I am really enjoying reading Muriel Barbery’s fine novel ‘The Elegance of the Hedgehog‘ well translated from the French by Alison Anderson. One of her characters, 12 year old super smart Paloma, says something that I think has profound implications for how we face other people in conflict, or in life, how we can start real dialogue with others and not just hear our own voices echoing back at us:
‘So here is my profound thought for the day; this is the first time I have met someone who seeks out people and sees beyond. That may seem trivial but I think it is profound all the same. We never look beyond our assumptions and, what’s worse, we have given up trying to meet others; we just meet ourselves. We don’t recognize each other because other people have become our permanent mirrors. If we actually realized this, if we were to become aware of the fact that we are only ever looking at ourselves in the other person, that we are alone in the wilderness, we would go crazy. When my mother offers macaroons from Chez Laduree to Madame de Broglie, she is telling herself her own life story and just nibbling at her own flavor; when Papa drinks his coffee and reads his paper, he is contemplating his own reflection in the mirror, as if practicing the Coue method or something; when Colombe talks about Marian’s lectures, she is ranting about her own reflection; and when people walk by the concierge, all they see is a void, because she is not from their world.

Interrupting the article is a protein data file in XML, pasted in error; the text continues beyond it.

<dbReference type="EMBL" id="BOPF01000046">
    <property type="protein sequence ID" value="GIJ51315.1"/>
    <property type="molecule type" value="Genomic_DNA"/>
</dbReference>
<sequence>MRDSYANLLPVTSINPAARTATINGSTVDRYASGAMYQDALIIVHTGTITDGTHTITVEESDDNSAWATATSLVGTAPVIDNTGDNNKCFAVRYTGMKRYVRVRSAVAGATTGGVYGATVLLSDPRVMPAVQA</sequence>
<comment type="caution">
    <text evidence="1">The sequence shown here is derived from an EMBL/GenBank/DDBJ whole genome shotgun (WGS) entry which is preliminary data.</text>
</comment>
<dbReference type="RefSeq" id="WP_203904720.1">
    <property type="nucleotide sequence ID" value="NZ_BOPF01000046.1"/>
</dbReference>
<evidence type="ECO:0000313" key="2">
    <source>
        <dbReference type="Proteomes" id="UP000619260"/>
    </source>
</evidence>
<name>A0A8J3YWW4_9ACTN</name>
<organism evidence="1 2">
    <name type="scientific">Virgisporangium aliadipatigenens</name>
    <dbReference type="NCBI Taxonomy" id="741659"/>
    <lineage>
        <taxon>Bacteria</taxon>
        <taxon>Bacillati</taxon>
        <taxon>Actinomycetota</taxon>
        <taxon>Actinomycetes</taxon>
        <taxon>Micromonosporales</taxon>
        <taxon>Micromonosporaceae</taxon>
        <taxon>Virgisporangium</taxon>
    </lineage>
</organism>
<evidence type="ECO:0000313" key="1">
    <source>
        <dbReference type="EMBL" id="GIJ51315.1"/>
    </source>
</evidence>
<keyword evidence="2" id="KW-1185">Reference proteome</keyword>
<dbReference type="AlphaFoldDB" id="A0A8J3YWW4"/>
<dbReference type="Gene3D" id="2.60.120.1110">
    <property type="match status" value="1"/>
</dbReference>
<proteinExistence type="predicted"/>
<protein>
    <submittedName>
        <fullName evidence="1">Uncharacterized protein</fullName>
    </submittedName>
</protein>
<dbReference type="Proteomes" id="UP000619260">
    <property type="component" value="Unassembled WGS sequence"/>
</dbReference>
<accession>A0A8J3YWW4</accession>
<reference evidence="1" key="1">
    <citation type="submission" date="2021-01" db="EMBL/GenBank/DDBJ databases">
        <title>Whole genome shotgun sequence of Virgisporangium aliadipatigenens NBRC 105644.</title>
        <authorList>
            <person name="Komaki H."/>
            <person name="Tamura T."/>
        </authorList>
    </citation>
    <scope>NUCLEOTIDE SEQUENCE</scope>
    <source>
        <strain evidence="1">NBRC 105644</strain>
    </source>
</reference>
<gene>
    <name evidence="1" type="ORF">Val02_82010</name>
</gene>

As for me, I implore fate to give me a chance to see beyond myself and truly meet someone.’
This is Muriel: thank you! Though I think your ending sucks!
And this is Alison, the translator whom we must also thank for making Muriel’s work available to us in English: